So there you go--now you know. We didn't purposely keep the news under wraps for so long, we've just been insanely busy this fall and haven't thought to let everyone know until now. We are very excited though. It is so nice to know where we will be opening up presents on Christmas mornings and blowing out candles at family birthday parties and bringing home newborn babies and rushing out the door on crazy school mornings and where we will fall asleep on those nights where we tell each other everything will be be better in the morning. Our soft place to fall. Our house. Our home. OUR home.

Thursday, August 02, 2012

Feeling Grateful

It has been a rough couple months, to say the least. Actually, it's been 6 weeks and 4 days, to be exact. And believe me, every day counts, so no rounding up or down here. June 18, the day after Father's Day, 5 1/2 weeks pregnant. That's when I started feeling sick with pregnancy nausea. (Notice I didn't call it "morning sickness", the misnomer of all misnomers I'm determined to expunge from the human vocabulary). It probably seems like that was just a few weeks ago to most, but to me, I have had to mentally and physically motivate myself through each hour since then. And I still have 3 weeks to go.

Before I go into why I'm grateful, I want to document for my children what the first couple months of his or her life in utero are like for me, mostly so they know how much I love them and partly so I don't sugarcoat it for myself down the road, thinking it was not "that bad." Ha. I also need to express the "bads" of this whole challenge in order to point out the "goods."

As soon as I get up from lying down in my bed, whether it's in the middle of the night to go to the bathroom (which, by the way, I'm already having to do this every hour and half, even though the baby now is only the size of a this what happens after multiple pregnancies?) or whether it's to wake up for the day, within seconds of standing up I feel the punch of nausea hit the pit of my stomach. And then the fun begins. And the fun continues incessantly, without any relief, until I fall asleep 14 hours or so later. (Just in case I forget, I am certainly grateful I at least feel better when I sleep this time around--I was not so lucky with Lily).

Let me describe this nausea. The disgusting pain starts at the pit of my stomach, deep in there, and it somehow reaches all the way up through my esophagus and into my mouth. No, no need to be disgusted (too much)--I'm not talking about vomit; I'm simply referring to the awful feeling that acts like one of those creepy Dementors from Harry Potter and lives in my stomach all day long, haunting me, churning and churning and churning, for weeks on end.

I think those who haven't experienced pregnancy nausea might think those of us who have it might be exaggerating a bit. I mean, how bad could it be? They might have had a few of those tinges of "morning sickness" and needed to chew on a cracker or two before getting out of bed in the morning, and then--phew--it's gone, especially after eating breakfast for the day. It's just like being sick like that all day, right? Nope, it's not like that. Or maybe the men (or even women, like my mom) who have never experienced a minute of pregnancy sickness (yeah--my mom had 5 children! Why couldn't I have gotten her pregnancy gene or whatever dictates these things?!) might be tempted to think that it's just a queasy feeling, albeit a real one, that lingers throughout the day and is quite uncomfortable. Nope, it's not like that either. We're talking REALLY BAD STOMACH FLU, CAN'T EVEN THINK ABOUT GOING TO WORK, CAN BARELY STAND UP MOST OF THE TIME, JUST THE THOUGHT OF EATING SOMETHING MAKES YOU WANT TO VOMIT, YET THE LONGER YOU GO WITHOUT FOOD THE SICKER YOU GET, SO PAINFUL AND IN-YOUR-FACE IT'S HARD TO THINK OF ANYTHING ELSE nausea. Not just some days. Not just for a few days where you're forced to stick it out and wait for relief to come, as in the case of stomach flu. No, it's as uncomfortable and miserable as the stomach flu where you can't get off the couch and no food is remotely possible to put in your mouth (we've all been there--imagine this with me)--only now try to mentally get through the fact that you have to do this EVERY HOUR OF EVERY DAY FOR TWO. MORE. MONTHS!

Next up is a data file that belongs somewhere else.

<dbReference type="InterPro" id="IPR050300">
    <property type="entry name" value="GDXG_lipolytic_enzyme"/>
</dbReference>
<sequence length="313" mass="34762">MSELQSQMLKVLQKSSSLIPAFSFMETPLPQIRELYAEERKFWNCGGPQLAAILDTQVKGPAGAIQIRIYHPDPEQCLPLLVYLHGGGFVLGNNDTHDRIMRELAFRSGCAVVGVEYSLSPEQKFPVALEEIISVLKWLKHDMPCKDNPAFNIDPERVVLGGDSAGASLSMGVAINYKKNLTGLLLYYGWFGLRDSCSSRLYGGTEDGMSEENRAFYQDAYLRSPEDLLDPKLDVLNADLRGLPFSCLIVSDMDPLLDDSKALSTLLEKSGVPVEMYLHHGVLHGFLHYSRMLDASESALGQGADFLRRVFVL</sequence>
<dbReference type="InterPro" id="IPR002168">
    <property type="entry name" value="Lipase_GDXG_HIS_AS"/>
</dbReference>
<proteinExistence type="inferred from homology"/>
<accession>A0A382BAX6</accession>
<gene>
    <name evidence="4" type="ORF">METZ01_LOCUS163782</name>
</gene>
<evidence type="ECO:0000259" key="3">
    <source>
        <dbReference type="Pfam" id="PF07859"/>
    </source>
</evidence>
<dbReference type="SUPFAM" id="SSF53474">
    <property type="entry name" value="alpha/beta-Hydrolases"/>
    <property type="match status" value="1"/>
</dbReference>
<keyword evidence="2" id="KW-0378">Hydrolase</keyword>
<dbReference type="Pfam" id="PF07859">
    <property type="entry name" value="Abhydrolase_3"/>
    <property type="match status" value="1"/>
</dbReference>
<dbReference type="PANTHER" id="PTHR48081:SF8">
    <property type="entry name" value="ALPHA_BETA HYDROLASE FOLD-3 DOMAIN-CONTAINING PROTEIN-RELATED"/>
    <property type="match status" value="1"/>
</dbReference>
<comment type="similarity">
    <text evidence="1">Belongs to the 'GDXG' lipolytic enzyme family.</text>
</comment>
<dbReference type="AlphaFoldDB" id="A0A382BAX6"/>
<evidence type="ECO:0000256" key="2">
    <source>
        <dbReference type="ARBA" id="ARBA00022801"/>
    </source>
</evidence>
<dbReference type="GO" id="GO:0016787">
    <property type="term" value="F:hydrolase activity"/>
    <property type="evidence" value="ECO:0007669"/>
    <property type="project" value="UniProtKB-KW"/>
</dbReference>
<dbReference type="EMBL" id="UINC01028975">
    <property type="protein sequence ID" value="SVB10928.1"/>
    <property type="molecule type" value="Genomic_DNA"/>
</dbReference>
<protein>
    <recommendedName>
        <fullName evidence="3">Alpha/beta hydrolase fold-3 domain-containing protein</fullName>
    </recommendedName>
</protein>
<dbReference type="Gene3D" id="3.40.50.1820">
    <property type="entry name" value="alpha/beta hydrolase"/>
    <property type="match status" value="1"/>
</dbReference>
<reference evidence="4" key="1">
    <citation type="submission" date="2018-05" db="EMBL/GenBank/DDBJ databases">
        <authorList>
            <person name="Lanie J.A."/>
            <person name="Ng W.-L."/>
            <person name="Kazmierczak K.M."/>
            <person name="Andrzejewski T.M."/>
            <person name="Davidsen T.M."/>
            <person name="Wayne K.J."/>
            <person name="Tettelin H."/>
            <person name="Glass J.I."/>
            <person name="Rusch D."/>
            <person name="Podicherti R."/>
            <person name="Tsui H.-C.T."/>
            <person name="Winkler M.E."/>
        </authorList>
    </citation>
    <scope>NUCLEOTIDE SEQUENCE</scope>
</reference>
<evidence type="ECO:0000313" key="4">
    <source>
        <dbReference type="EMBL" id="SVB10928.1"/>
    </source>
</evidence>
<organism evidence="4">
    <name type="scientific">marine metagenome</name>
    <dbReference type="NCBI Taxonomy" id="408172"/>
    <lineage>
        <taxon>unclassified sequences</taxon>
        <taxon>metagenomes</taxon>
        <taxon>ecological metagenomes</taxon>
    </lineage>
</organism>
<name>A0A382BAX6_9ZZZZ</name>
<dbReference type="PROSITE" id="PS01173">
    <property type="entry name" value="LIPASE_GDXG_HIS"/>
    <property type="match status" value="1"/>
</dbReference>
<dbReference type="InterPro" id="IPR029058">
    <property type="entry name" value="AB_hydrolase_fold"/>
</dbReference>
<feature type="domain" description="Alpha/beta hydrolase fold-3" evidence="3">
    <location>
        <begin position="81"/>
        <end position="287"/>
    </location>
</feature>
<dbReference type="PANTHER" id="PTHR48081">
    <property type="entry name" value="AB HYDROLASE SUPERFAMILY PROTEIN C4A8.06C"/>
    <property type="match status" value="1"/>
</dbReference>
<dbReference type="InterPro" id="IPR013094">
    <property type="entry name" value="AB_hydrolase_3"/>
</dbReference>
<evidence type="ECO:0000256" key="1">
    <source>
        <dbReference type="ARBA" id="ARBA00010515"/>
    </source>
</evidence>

But you don't have the luxury of calling in sick to work. You either have a full-time job (where you have to put on your poker face and keep it a secret the first trimester) or you have to take care of very active children and all their needs (a full-time, exhausting job for even the most energetic moms) on top of this! This has been one of the most discouraging parts of this pregnancy nausea this time around--the realization that I don't know if I can do this again. For a girl who wants a big family (yep, 4-6), this has been hard to swallow. It's been hard to realize I may not have it in me to reach my dream and picture in my head of my completed family, and if I do, it's going to be grueling and quite bluntly, miserable, to get there. It has been really difficult for me to see how much my pregnancy takes a toll on my whole little family, and how I haven't been able to meet the needs of my children like I'm used to doing. I miss being their mom. I miss being myself. I miss the Nice Mommy inside of me and I can't wait to say goodbye to the Snappy Mommy who comes out like Dr. Jekyll and Mr. Hyde when I'm feeling my worst.